What are Wireless Emergency Alerts?
WEA is a public safety system that allows customers who own certain wireless phones and other enabled mobile devices to receive geographically-targeted, text-like messages alerting them of imminent threats to safety in their area. The technology ensures that emergency alerts will not get stuck in highly congested areas, which can happen with standard mobile voice and texting services. WEA (formerly known as the Commercial Mobile Alert System (CMAS) or Personal Localized Alerting Network (PLAN)) was established pursuant to the Warning, Alert and Response Network (WARN) Act.
WEA enables government officials to target emergency alerts to specific geographic areas – lower Manhattan, for example – through cell towers that broadcast the emergency alerts for reception by WEA-enabled mobile devices.
Wireless companies volunteer to participate in WEA, which is the result of a unique public/private partnership between the FCC, FEMA and the wireless industry to enhance public safety.
How does WEA work?
Pre-authorized national, state or local government authorities may send alerts regarding public safety emergencies, such as evacuation orders or shelter–in-place orders due to severe weather, a terrorist threat or chemical spill, to WEA.
The alerts from authenticated public safety officials are sent through FEMA’s Integrated Public Alert and Warning System (IPAWS) to participating wireless carriers, which then push the alerts from cell towers to mobile devices in the affected area. The alerts appear like text messages on mobile devices.
Who receives the alerts?
Alerts are broadcast only from cell towers whose coverage areas best match the zone of an emergency. Phones that are using the cell towers in the alert zone will receive the WEA. This means that if an alert is sent to a zone in New York, all WEA-capable phones in the alert zone can receive the WEA, even if they are phones that are roaming or visiting from another state. In other words, a customer visiting from Chicago would receive alerts in New York if they have a WEA-enabled mobile device and their phone is using a cell tower in the alert zone.
How much do consumers pay to receive WEA?
Alerts are free. Customers do not pay to receive WEA.
Do consumers have to sign up to receive alerts?
Consumers do not need to sign up for this service. WEA allows government officials to send emergency alerts to all subscribers with WEA-capable devices if their wireless carrier participates in the program.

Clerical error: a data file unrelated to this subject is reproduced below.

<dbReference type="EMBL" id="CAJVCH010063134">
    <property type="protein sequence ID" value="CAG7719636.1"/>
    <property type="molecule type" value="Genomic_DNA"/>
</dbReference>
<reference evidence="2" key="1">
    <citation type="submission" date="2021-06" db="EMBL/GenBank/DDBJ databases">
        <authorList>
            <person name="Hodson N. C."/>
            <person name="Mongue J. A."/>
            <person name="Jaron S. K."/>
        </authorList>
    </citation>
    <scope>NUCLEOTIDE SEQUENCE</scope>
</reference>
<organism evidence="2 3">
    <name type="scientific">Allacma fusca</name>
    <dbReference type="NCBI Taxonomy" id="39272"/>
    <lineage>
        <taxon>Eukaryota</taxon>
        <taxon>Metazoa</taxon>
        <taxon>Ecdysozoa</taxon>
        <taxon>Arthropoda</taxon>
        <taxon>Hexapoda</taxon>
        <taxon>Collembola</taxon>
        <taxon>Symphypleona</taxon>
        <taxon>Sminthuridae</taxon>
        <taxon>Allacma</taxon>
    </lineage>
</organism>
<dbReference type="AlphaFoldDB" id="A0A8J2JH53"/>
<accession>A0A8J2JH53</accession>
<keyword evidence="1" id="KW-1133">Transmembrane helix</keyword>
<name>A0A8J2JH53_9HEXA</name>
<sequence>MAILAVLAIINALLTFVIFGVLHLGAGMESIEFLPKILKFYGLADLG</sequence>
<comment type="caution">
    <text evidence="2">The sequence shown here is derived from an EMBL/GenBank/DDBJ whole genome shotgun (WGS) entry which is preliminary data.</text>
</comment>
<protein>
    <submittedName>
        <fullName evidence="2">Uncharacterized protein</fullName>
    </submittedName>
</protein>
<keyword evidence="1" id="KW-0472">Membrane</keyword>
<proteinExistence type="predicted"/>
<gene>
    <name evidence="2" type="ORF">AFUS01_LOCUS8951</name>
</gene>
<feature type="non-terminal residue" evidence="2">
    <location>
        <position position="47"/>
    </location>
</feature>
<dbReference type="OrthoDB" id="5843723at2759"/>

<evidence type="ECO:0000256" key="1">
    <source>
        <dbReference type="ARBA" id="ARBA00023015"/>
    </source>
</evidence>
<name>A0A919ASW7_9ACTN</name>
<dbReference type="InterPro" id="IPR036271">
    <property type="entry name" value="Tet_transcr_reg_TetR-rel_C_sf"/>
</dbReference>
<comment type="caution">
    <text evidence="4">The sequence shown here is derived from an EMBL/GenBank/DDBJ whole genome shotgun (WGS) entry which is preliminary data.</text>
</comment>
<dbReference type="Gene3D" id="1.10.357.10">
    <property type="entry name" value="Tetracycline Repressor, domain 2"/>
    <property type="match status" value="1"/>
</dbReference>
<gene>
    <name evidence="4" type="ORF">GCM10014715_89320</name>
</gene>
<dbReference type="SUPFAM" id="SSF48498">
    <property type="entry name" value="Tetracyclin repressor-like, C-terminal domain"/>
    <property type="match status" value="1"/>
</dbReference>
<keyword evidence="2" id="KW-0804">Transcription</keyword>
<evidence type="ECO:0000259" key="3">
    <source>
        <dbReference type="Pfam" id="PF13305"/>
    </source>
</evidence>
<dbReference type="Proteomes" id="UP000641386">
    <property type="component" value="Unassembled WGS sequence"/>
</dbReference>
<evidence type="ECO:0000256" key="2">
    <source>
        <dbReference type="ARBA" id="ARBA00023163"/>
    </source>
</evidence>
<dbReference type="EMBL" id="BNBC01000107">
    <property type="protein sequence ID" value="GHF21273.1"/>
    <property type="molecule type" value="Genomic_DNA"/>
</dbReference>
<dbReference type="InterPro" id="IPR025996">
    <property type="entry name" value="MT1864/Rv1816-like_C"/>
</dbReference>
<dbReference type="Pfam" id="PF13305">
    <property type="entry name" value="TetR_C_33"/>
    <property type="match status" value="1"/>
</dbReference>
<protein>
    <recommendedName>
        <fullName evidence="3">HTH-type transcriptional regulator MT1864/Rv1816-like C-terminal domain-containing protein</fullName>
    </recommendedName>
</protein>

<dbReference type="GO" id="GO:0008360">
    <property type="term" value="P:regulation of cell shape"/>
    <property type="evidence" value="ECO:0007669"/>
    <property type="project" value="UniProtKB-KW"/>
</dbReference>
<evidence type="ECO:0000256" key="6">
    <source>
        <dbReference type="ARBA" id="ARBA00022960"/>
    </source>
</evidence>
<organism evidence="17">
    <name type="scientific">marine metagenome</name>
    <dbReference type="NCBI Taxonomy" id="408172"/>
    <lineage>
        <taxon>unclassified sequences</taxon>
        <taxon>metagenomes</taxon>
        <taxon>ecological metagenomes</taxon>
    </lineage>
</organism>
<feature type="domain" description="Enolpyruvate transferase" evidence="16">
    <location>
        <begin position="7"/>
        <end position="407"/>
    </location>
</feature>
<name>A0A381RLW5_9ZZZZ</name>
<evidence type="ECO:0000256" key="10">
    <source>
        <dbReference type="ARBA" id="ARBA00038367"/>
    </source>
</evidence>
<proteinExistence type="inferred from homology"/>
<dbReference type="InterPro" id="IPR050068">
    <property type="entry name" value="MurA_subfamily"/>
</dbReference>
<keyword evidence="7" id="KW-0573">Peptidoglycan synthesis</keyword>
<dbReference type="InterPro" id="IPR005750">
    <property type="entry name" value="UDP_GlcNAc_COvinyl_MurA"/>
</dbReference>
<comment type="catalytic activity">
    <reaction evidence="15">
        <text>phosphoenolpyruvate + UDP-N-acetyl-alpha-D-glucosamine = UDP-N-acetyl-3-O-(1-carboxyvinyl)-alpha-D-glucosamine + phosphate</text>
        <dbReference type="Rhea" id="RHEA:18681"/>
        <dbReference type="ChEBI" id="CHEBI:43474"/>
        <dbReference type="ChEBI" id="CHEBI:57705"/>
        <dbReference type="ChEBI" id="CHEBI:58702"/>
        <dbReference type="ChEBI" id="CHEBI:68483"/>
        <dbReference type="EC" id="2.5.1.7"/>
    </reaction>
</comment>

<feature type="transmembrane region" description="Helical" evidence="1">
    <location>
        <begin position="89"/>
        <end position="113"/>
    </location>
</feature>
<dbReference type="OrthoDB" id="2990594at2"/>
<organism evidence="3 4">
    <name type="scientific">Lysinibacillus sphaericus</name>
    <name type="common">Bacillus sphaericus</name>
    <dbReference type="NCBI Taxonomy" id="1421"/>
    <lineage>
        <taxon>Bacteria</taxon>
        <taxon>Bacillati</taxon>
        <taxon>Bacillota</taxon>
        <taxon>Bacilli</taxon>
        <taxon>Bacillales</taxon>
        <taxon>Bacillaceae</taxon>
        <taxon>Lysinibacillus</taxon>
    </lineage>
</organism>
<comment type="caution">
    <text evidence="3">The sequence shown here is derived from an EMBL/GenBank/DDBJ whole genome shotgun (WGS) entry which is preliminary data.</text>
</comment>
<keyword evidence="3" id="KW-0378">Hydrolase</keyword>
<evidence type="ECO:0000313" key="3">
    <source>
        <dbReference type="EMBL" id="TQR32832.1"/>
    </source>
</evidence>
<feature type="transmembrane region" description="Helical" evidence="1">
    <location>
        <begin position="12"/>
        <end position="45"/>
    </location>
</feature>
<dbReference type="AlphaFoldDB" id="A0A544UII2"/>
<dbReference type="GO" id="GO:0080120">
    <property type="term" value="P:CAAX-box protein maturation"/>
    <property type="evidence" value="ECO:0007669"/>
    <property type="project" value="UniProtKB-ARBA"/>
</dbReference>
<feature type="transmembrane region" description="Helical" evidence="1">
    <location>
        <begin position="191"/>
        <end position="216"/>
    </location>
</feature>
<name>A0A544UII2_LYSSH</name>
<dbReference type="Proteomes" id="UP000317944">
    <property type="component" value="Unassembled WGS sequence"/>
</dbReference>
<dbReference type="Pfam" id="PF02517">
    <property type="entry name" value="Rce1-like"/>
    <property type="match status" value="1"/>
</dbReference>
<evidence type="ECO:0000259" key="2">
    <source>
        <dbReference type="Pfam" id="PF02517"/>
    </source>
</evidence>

What alerts does WEA deliver?
Alerts from WEA cover only critical emergency situations. Consumers will receive only three types of alerts:
1. Alerts issued by the President
2. Alerts involving imminent threats to safety or life
3. Amber Alerts
Participating carriers may allow subscribers to block all but Presidential alerts.
What do consumers experience when they receive a WEA?
A WEA alert is accompanied by a unique attention signal and vibration, which is particularly helpful to people with hearing or vision-related disabilities.
Are consumers able to receive WEAs on a prepaid phone?
Yes. Consumers with prepaid phones can receive WEAs as long as their provider has decided to participate in WEA and the customer has a WEA-enabled device. These consumers receive the alerts just as customers with postpaid, monthly service do.
Does WEA track my location?
No. WEA is not designed to – and does not – track the location of anyone receiving a WEA alert.
Are WEAs text messages?
No. Many providers have chosen to transmit WEAs using a technology that is separate and different from voice calls and SMS text messages. This technology ensures that emergency alerts will not get stuck in highly congested areas, which can happen with standard mobile voice and texting services.
Do consumers need a new phone or a smart phone to receive alerts?
Some phones may require only software upgrades to receive alerts, while in other cases a subscriber may need to purchase a new WEA-capable device. Consumers should check with their wireless carrier regarding the availability of WEA-capable handsets.
For more information from the Federal Communications Commission: http://transition.fcc.gov/cgb/consumerfacts/wea.pdf
For more information from the National Weather Service: https://www.weather.gov/media/wrn/WEA_flyer_final.pdf